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Post Traumatic Stress Disorder, or PTSD, is important to address in our Military Communities, but it is also equally as important to address PTSD in every community. Many people struggle with PTSD, that have never been to war. NIMH is a great resource to learn more.

Although many are more aware of what PTSD is, how do we define what Trauma is?Throughout the years I have worked in the mental health field, I have conducted hundreds of assessments. In these assessments, I ask each and every time, in a general way if they have experienced any traumatic event. The reason why I ask this so generally at first, is because everyone has a different definition of trauma. Some only think trauma or PTSD is when you go to war and are in combat. Others consider it to be rape, molestation, or something else they might consider to be severe. However Webster Dictionary defines trauma as "a disordered psychic or behavioral state resulting from severe mental or emotional stress or physical injury".

In essence, Trauma is anything that you feel may have impacted you in a negative way, that has resulted in distress. At this point, many people tell me they have never had trauma, but when I ask them if they have experienced anything they feel like was very important in their life, and was very difficult, such as car accidents, loss of relationships, any type of physical abuse, emotional abuse, sexual abuse, natural disasters, witnessing violence or death, bullying, abandonment (and the examples can go on) then I usually get more responses and people talking about difficult life experiences they never thought could be considered traumatic, but it impacted them severely. Therefore PTSD can happen not only to our brave veterans and those who are actively serving, but it can absolutely occur to anyone struggling with any type of trauma.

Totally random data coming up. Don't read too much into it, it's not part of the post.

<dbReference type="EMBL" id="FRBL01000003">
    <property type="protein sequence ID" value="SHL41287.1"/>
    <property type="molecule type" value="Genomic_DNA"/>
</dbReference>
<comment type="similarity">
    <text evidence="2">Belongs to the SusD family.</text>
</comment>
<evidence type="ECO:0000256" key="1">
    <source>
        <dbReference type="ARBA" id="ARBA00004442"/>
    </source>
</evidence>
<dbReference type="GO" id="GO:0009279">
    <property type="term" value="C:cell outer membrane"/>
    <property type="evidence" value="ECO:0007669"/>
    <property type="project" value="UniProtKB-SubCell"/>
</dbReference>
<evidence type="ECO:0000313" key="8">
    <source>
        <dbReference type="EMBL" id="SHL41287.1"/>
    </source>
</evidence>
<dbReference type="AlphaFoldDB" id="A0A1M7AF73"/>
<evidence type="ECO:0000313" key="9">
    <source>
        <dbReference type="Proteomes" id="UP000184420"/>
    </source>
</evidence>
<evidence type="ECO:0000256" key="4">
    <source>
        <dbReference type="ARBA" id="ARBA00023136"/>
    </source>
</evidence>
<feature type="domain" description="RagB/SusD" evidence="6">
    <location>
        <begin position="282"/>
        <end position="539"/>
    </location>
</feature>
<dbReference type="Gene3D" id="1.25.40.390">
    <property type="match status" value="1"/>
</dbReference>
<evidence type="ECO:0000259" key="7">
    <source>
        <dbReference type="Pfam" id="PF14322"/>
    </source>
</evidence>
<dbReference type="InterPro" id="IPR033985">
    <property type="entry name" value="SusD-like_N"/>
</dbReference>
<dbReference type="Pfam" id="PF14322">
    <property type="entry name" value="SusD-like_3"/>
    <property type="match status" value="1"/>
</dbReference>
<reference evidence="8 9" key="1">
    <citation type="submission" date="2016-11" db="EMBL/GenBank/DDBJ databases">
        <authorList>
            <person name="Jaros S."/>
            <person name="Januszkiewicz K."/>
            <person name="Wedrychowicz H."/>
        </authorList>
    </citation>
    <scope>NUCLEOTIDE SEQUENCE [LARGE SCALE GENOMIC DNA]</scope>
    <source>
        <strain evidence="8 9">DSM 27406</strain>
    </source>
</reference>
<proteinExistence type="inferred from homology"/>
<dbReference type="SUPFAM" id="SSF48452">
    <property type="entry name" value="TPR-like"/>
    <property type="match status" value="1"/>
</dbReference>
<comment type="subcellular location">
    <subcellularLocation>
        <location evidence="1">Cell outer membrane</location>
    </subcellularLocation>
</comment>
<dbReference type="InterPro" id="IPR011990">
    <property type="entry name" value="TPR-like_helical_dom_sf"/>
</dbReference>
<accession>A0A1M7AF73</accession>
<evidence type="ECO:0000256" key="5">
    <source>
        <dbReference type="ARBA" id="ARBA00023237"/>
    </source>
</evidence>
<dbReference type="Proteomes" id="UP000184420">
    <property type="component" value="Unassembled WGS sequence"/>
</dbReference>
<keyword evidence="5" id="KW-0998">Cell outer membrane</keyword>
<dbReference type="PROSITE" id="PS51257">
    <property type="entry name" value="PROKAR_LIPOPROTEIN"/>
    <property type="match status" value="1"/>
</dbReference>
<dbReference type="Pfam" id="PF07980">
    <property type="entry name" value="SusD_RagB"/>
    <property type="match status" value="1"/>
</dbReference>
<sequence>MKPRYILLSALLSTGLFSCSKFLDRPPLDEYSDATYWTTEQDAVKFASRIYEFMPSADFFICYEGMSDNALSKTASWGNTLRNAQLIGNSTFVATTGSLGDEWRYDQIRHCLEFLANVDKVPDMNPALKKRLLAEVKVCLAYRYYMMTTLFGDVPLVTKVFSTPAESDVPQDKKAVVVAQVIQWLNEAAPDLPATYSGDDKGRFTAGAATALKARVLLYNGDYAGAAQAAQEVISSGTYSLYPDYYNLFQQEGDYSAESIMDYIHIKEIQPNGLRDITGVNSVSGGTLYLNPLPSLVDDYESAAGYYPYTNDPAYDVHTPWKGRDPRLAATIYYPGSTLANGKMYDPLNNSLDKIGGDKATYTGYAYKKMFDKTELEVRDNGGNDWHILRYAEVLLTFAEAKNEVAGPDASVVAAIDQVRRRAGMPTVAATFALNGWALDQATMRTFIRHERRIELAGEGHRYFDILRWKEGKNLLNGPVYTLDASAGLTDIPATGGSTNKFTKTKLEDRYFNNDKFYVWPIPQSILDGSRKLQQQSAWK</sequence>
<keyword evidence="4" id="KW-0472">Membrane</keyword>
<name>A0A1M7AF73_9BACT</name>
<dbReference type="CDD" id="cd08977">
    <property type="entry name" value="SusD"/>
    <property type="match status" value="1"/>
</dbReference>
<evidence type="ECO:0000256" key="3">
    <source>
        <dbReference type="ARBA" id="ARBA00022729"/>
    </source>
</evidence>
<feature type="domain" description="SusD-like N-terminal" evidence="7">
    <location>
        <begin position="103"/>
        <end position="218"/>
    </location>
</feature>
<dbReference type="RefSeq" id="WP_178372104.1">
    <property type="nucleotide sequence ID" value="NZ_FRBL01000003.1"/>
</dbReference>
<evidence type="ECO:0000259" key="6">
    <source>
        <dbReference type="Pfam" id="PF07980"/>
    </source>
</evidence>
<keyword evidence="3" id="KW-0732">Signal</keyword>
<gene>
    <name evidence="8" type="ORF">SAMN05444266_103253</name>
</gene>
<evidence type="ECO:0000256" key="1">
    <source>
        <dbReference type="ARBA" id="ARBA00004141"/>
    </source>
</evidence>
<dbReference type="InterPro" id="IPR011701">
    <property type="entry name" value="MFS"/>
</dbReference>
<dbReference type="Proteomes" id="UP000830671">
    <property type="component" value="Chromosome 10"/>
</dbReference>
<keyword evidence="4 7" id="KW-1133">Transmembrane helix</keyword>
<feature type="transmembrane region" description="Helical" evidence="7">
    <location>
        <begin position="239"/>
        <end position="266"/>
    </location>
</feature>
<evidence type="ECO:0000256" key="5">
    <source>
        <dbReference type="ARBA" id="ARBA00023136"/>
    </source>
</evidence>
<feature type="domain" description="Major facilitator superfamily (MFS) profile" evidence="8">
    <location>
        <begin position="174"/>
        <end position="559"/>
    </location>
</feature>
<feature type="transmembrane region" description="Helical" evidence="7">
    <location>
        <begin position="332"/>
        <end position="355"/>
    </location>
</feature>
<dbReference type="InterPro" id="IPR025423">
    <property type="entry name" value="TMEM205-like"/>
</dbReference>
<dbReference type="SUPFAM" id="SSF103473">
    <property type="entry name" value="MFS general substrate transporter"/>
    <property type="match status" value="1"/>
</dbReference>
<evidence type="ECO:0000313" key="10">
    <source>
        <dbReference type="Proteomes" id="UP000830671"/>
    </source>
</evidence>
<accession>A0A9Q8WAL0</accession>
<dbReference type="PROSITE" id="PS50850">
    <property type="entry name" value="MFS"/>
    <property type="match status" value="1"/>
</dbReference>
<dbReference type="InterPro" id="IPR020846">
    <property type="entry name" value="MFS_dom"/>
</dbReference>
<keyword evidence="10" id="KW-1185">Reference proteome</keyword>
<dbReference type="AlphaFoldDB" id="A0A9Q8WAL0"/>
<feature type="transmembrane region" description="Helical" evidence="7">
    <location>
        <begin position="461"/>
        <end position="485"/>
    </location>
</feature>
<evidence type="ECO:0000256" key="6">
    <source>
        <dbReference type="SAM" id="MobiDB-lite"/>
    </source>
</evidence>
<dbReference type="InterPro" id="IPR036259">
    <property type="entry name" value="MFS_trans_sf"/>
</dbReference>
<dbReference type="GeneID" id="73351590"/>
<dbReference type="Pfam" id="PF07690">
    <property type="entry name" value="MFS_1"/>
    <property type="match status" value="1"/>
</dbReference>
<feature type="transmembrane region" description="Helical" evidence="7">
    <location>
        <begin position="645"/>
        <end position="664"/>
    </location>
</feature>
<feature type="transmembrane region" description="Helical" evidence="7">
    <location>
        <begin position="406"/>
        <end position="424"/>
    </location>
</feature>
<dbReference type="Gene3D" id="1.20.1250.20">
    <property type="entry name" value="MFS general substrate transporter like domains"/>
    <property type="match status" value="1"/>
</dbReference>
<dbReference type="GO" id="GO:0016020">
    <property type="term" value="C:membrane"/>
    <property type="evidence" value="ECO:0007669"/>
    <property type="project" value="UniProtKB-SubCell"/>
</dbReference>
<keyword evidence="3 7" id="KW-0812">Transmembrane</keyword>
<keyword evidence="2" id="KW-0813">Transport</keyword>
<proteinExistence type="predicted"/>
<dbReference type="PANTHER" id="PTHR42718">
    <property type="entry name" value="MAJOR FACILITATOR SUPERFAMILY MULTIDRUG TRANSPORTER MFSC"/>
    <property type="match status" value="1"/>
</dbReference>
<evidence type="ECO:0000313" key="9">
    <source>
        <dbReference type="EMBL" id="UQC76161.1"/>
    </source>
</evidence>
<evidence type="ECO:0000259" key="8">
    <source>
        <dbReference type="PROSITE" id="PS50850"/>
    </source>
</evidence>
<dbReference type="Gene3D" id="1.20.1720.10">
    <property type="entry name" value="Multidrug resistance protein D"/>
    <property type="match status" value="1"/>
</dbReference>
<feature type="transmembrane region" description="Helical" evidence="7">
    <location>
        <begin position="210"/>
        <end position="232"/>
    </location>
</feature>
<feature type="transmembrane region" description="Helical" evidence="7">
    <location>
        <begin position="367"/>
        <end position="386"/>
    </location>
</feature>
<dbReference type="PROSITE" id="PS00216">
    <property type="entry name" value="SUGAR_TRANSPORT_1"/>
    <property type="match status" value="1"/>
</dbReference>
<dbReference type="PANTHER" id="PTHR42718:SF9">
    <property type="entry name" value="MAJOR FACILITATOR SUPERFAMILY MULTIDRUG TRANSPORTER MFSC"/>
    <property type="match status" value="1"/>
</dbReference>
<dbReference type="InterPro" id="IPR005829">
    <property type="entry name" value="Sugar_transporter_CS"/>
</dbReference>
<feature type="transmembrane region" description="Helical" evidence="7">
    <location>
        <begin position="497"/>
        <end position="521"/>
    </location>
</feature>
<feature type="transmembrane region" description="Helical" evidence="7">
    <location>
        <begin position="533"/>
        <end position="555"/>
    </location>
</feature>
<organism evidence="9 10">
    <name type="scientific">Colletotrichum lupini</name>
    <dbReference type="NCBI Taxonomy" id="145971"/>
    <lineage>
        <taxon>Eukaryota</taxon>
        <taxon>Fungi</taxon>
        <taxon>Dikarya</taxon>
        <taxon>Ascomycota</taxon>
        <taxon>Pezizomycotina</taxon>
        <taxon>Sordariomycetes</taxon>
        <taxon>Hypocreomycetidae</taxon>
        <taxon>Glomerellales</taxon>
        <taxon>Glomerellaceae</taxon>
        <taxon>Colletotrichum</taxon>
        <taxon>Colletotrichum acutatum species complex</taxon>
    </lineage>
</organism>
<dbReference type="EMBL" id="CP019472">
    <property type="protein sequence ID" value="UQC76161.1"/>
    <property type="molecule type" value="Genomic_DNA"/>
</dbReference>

Here's the good news. There is help. I love that there is more mental health awareness as each day passes. Every county and state has community mental health clinics, insurance companies have providers, and you can always find a therapist in a private practice setting (some take insurance and others are cash only). However you can always find help. If you are not sure where to start, look up your county name and mental health or counseling. If you are in crisis, call 911, go to your nearest hospital, or call the national suicide hotline 1-800-273-8255.

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